Gaylord v. US (Fed. Cir. 2015)
In this case’s third-trip to the Court of Appeals, the Federal Circuit has again sided with Sculptor Frank Gaylord — This time affirming the lower court’s award of 10% of $5.4 million in US Postal Service revenue as a reasonable royalty for its unauthorized use of Gaylord’s copyrighted work on a postage stamp.
Gaylord was commissioned by the U.S. government to design what turned out to be “The Column” as part of the Korean War Memorial in DC. Gaylord, however, retained copyright to the work and, when the the Postal Service released a stamp depicting the work Gaylord sued. Because this case is against the U.S. government, the lawsuit was brought in the Court of Federal Claims (CFC) and appeals from the CFC are heard by the Federal Circuit (CAFC).
In the first appeal, the Federal Circuit held that the government’s use was not a “fair use” but rather copyright infringement. In round-two, the Federal Circuit rejected the CFC’s award of $5,000 as a reasonable-royalty for the use. Rather, the Federal Circuit held that the lower court must award “the fair market value of a license for Mr. Gaylord’s work based on a hypothetical negotiation with the government.”
The stamp business is interesting. Most postage stamps are purchased and then used to mail letters with very little profit margin. For those, the appropriate royalty rate is quite low and Gaylord agreed that he would not seek any royalty for used-stamps. However, there are also a large number of stamp collectors and the USPS profit on those stamps is well over 90%. And, the popularity of collectible stamps tends to directly correlate with the quality and popularity of the work depicted on the stamp. For this second category, the Court of Federal Claims determined that an appropriate royalty was 10% of revenues for the unused stamps. On appeal, the Federal Circuit affirmed:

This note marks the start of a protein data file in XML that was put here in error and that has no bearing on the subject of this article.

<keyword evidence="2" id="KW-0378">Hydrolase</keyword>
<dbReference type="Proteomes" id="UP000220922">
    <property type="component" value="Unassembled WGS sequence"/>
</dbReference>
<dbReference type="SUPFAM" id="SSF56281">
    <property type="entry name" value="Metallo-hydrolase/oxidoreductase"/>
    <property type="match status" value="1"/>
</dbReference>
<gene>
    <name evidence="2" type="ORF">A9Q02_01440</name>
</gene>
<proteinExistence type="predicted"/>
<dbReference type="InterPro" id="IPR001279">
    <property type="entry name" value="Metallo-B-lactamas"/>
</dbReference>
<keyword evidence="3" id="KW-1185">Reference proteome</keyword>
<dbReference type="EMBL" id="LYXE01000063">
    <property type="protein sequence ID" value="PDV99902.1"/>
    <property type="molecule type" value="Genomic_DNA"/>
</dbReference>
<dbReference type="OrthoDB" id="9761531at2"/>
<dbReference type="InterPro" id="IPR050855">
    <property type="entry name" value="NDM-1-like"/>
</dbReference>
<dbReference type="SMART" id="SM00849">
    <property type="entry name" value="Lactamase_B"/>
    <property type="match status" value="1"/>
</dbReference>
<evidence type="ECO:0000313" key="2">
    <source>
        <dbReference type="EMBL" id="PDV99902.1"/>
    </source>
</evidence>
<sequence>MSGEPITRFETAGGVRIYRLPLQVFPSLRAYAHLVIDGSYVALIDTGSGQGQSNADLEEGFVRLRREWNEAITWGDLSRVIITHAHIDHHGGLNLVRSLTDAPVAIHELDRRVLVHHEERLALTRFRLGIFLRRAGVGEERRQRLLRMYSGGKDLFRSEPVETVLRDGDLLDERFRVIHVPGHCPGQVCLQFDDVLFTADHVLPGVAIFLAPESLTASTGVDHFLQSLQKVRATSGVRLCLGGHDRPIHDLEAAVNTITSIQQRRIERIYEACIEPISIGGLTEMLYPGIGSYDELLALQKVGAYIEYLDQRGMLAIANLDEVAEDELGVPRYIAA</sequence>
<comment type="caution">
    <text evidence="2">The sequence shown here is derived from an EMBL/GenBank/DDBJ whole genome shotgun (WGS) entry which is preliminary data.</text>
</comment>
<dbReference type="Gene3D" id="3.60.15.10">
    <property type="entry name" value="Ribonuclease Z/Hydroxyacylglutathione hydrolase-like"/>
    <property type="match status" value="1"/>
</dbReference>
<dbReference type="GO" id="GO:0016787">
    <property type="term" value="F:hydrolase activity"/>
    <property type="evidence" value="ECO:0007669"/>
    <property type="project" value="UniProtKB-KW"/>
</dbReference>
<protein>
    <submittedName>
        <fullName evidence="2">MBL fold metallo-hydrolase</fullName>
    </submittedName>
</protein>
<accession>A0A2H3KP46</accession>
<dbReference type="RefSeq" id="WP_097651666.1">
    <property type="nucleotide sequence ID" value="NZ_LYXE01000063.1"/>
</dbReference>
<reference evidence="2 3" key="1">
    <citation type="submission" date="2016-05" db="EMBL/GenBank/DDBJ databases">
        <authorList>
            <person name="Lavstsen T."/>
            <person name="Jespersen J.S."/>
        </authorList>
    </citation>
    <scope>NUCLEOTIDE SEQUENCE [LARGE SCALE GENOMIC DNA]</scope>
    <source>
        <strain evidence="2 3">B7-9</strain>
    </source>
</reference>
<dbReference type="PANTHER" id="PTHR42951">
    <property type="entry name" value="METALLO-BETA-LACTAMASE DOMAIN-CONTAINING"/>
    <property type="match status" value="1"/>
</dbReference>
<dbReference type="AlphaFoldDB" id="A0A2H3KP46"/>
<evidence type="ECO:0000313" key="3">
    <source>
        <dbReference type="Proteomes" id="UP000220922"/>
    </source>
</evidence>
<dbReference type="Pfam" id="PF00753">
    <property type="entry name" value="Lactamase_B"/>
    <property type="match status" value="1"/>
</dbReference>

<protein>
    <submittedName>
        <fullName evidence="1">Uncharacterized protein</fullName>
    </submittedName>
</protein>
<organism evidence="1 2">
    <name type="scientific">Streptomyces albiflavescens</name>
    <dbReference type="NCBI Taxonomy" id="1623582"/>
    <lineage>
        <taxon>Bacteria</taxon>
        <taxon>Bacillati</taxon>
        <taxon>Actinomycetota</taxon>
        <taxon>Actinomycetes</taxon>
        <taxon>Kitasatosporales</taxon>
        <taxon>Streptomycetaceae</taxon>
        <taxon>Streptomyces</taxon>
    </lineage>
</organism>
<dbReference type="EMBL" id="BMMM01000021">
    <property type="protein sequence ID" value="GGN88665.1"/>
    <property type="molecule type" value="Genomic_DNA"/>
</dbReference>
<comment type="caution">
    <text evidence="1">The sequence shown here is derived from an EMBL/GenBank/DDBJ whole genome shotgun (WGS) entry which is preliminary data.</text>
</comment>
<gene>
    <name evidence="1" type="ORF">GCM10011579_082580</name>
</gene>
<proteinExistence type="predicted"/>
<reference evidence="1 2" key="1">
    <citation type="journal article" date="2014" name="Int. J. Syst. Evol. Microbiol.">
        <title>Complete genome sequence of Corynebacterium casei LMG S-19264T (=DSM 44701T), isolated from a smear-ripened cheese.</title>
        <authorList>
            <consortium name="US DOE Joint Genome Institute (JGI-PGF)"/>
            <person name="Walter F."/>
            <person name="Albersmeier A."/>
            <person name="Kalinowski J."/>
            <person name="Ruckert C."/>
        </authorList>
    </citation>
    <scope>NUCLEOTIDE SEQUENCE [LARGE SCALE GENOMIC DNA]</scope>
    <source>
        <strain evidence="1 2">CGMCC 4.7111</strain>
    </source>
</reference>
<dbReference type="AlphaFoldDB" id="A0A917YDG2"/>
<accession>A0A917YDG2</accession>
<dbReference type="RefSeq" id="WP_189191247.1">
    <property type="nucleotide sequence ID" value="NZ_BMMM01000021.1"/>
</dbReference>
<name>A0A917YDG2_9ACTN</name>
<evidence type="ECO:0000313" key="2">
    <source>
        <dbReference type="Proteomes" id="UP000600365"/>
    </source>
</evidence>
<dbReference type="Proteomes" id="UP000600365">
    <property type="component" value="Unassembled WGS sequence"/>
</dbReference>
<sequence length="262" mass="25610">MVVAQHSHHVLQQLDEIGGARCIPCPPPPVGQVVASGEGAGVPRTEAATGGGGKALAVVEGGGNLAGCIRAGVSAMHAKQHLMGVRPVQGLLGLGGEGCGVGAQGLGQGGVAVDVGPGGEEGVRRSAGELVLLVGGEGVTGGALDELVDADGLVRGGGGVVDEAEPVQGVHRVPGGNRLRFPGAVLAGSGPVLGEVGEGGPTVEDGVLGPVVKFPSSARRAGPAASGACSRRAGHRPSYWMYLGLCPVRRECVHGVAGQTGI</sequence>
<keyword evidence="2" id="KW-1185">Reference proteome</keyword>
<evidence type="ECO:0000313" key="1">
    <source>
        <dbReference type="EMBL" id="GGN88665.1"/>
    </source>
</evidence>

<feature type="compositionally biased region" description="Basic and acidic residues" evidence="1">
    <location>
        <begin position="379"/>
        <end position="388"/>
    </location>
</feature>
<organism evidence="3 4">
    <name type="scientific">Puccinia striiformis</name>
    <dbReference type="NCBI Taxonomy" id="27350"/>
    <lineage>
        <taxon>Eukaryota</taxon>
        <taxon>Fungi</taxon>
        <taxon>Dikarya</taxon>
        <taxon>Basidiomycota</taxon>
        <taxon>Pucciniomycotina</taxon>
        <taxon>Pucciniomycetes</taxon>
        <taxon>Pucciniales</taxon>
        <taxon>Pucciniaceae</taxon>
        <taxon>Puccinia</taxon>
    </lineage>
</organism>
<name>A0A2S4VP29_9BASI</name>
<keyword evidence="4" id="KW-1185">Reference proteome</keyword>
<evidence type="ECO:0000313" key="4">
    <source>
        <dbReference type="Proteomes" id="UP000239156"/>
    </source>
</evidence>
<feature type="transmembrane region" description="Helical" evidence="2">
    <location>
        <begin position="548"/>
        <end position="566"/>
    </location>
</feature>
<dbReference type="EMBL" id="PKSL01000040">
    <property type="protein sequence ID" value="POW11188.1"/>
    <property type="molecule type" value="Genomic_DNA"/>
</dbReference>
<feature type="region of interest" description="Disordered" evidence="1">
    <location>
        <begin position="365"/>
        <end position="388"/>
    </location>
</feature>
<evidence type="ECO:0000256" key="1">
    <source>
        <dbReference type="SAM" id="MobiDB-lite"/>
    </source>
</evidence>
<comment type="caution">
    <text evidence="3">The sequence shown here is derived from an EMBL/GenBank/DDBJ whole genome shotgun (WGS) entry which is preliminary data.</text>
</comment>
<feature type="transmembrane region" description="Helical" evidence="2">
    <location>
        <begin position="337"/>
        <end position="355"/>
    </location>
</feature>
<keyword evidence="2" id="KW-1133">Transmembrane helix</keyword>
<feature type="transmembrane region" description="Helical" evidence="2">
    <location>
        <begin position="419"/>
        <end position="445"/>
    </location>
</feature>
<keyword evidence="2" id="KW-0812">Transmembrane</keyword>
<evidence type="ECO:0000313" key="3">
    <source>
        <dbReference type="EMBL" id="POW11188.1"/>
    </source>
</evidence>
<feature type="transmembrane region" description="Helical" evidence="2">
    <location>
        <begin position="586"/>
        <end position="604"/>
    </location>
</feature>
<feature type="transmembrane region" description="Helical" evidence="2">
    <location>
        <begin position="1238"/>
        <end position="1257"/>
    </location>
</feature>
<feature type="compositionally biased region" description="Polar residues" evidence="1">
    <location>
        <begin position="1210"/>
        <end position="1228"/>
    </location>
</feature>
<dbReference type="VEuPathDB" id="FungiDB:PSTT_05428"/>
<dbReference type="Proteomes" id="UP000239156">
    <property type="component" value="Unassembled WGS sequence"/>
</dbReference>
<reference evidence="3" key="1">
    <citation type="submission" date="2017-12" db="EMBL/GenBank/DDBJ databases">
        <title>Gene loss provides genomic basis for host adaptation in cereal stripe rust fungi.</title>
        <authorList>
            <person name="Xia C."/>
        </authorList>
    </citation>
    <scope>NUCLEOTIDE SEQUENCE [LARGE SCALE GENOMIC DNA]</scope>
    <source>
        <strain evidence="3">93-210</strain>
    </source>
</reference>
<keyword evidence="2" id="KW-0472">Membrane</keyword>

The basic premise of the hypothetical negotiation in this case would have been the opportunity for making substantial profits if the two sides were willing to join forces, which we must [hypothetically] assume they were. The Court of Federal Claims in this case determined that the negotiators, presented such an opportunity and acting under assumptions designed to identify market value, would have agreed to a 90/10 split of the revenue from retained stamps, which, here, is in substance a 90/10 split of profits, because the revenue for the unused stamps is almost pure profit to the Postal Service. The question for us is whether that result—giving the Postal Service 90% of the profits and Mr. Gaylord 10%—is within the range of reasonable findings from the evidence.
In reviewing that award, the Federal Circuit first confirmed that a royalty-approach was appropriate even though the USPS has never paid a royalty – its practice has always been to pay an up-front award of $5,000 or less.
The familiar advantages of a per-unit royalty can readily be found present here. A per-unit royalty is a logical way to tie the amount paid for the asset to the marketplace success it helps produce, which fits the objective of measuring market value.
Regarding the 10% split, Gaylord was able to show that he had previously obtained a 10% rate for other uses of the image and the 90% remaining leaves USPS with significant profit. Those reasons sat well with the appellate court as well.
Thus, Gaylord gets $570,000 in royalties.